Patient Comments: Myasthenia Gravis - Symptoms

Question:What symptoms did you experience with myasthenia gravis?

Comment from: Bev, 65-74 Female (Patient) Published: April 17

I have only been diagnosed with myasthenia gravis for 3 1/2 years beginning with the eye then moving down to muscles and extreme fatigue. My doctor started me on Mestinon 60x4 a day. I did not get relief nor did my eye open. She then began the prednisone with the Mestinon and I was a little better until I went into myasthenia crisis. After a week in the hospital and 5 plasmapheresis treatments and another medication (Imuran) I am currently holding my own but am still very fatigued. I try to follow doctor"s orders and rest daily at least once before I get to the point of collapse. That seems to help.

Comment from: Bmg, 55-64 Female (Patient) Published: March 20

It is just confirmed that I have myasthenia gravis (MG). It started with a drooping right eye lid. I have also been extremely tired. But in hind sight I likely have had it for a while. I have had some pain in my left arm for a couple of months prior to the drooping eyelid! I am now on Mestinon and am dealing with the side effects! I think the vision problems and the fatigue are the hardest to deal with. I realized that I can"t do a lot and expect to have energy for the next day! So I have to pace myself. For now I pick and choose what work will get done and from now on I will do next to nothing on Saturday so I can have the energy for church on Sunday. Considering I am a minister, this is important!

Comment from: Bigdogmd, 55-64 Female (Patient) Published: February 04

I was diagnosed 3 months ago from droopy eye and breathing issues. However I am an asthmatic when we have extreme weather changes, etc. I am on prednisone and Mestinon. Saturday morning at 4 a.m. I had an acute attack myasthenia gravis in my legs, especially my left leg. I have had fusion of 4 lumbar discs but this was out of the blue. I could not walk and was in acute pain in my legs. More my left then right. After 120 mg of prednisone and Mestinon plus a muscle relaxer I began to settle down hours later.

Comment from: Smocker, 65-74 Female (Patient) Published: January 02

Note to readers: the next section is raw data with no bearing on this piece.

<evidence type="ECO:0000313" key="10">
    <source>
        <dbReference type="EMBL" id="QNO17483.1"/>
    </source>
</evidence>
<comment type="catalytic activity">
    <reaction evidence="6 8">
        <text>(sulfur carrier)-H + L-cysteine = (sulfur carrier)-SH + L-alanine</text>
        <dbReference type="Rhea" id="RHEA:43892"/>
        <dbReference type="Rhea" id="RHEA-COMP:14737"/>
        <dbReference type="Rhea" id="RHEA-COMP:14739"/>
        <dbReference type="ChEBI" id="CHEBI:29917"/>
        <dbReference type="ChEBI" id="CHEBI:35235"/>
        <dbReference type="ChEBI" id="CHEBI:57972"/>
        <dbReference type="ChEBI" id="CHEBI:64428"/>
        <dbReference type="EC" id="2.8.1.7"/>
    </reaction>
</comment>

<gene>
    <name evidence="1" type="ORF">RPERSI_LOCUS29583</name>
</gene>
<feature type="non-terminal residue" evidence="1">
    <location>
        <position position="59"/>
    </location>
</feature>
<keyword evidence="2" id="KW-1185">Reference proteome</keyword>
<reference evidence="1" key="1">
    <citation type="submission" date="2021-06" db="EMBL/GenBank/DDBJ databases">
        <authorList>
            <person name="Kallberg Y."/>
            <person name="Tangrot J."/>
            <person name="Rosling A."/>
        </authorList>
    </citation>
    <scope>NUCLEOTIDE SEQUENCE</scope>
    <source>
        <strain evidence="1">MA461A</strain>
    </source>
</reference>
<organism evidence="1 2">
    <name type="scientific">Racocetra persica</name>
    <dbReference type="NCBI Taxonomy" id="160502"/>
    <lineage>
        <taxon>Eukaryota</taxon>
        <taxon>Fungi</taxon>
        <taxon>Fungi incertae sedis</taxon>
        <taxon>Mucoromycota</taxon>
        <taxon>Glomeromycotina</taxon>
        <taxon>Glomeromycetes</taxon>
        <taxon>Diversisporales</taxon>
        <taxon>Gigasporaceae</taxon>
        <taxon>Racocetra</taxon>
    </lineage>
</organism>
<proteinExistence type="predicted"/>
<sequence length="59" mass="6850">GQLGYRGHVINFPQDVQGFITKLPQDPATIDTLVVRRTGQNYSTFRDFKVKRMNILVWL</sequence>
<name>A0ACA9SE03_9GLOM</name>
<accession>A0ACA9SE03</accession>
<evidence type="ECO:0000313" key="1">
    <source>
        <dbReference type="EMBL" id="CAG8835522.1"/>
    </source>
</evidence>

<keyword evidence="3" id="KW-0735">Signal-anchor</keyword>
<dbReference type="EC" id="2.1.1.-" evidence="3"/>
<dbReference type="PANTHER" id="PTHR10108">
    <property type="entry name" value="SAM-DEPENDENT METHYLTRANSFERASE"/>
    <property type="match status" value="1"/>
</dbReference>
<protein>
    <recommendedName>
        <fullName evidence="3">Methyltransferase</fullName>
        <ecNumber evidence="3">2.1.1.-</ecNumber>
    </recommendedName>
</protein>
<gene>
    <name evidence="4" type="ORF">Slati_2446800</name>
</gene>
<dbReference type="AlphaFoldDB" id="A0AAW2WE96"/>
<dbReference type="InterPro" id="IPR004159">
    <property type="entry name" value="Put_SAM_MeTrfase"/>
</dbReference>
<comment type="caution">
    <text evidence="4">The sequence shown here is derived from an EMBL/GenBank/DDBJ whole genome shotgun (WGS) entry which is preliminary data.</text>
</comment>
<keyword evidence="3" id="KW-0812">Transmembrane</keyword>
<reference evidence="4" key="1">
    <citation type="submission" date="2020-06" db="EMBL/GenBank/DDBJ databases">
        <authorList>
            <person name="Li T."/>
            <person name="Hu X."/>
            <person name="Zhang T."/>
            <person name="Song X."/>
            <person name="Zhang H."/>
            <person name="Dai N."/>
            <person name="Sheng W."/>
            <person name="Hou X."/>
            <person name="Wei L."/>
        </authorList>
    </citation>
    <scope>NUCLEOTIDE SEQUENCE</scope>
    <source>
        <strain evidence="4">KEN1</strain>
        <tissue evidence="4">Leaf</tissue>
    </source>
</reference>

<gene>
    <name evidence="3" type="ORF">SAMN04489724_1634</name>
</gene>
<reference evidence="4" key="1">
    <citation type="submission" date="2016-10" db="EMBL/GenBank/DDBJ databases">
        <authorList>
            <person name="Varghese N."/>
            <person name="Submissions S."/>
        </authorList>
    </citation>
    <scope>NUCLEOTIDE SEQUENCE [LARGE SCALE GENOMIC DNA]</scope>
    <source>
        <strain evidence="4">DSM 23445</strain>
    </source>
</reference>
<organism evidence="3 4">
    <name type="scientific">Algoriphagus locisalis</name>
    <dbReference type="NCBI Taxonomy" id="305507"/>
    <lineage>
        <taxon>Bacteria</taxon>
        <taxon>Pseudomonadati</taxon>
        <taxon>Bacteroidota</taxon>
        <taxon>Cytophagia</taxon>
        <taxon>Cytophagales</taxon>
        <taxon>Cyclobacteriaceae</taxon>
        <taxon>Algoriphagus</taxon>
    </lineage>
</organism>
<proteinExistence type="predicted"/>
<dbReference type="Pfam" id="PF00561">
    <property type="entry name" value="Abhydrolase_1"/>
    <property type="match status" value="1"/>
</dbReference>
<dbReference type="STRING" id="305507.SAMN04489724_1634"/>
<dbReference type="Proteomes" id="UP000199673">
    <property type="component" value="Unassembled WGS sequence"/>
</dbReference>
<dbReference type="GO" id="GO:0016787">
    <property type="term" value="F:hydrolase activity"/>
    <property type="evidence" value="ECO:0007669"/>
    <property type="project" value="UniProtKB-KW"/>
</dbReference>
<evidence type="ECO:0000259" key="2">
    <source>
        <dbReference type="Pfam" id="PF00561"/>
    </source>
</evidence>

With myasthenia gravis I experience vertical double vision, shortness of breath, muscle contractions in my left leg which cause me to fall and occasional trouble swallowing. With the leg contractions, I feel an electrical impulse that causes my leg to contract, without warning, and I fall. I recently had a lamination and fusion of L4 and 5.

Comment from: Mamab Aj, 45-54 Female (Patient) Published: October 15

I was diagnosed with MG (myasthenia gravis) in 2011. I was a teacher who all of a sudden could not walk. I had eyelids that closed, I could not lift my hands and I could not walk. I also have constant tingles in my head that run down my hands and then legs. I call it my MG sensation. Presently, I am doing all things after a lot of help. I am taking medications and monthly IVIG (Intravenous immunoglobulin).

Comment from: linzi, 45-54 Female (Patient) Published: March 04

I was diagnosed with myasthenia gravis in 1996 thanks to a very good general physician who noticed my eyelids even though I went to him with one of the children and not for myself. Now in 2014 I'm struggling. I try every day and tell myself not to be lazy and get on with it. But it is hard to keep going. I'm tired all the time from the minute I open my eyes in the morning. I'm exhausted all the time. I just want to lie down and sleep. I've pushed myself so hard over the years even my husband doesn't understand how hard it is. I just want to do normal things and feel normal, that's all.

Comment from: Dancingtj, 55-64 Male (Caregiver) Published: February 19

My father was diagnosed with myasthenia gravis when he was in his early 60s. He had the droopy eyelids, muscle weakness, etc. One day, he had trouble breathing and collapsed. The diagnosis was MG. They tried several different drugs and dosages for about five years. Then his neurologist told him about a treatment that works on about 50% of the patients called plasmapheresis. What it entailed was this: He spent 10 days in the hospital. Every other day he was hooked up to what was similar to a dialysis machine. He would have a needle in each arm, one taking blood out that was then filtered through a machine, plasma removed, then mixed with donated plasma and a citrus substance, then reintroduced back into the body through the other arm. This process took approximately four hours each time and could only be done every other day. He had five treatments in 10 days. When my dad went into the hospital, he was wheelchair bound, only able to walk a few steps at a time, but after the treatments were finished 10 days later, he walked out of the hospital on his own two legs and was never wheelchair bound again. Unfortunately four years later he passed away from colon issues, but the treatment worked for him. I hope this information is helpful to other people.



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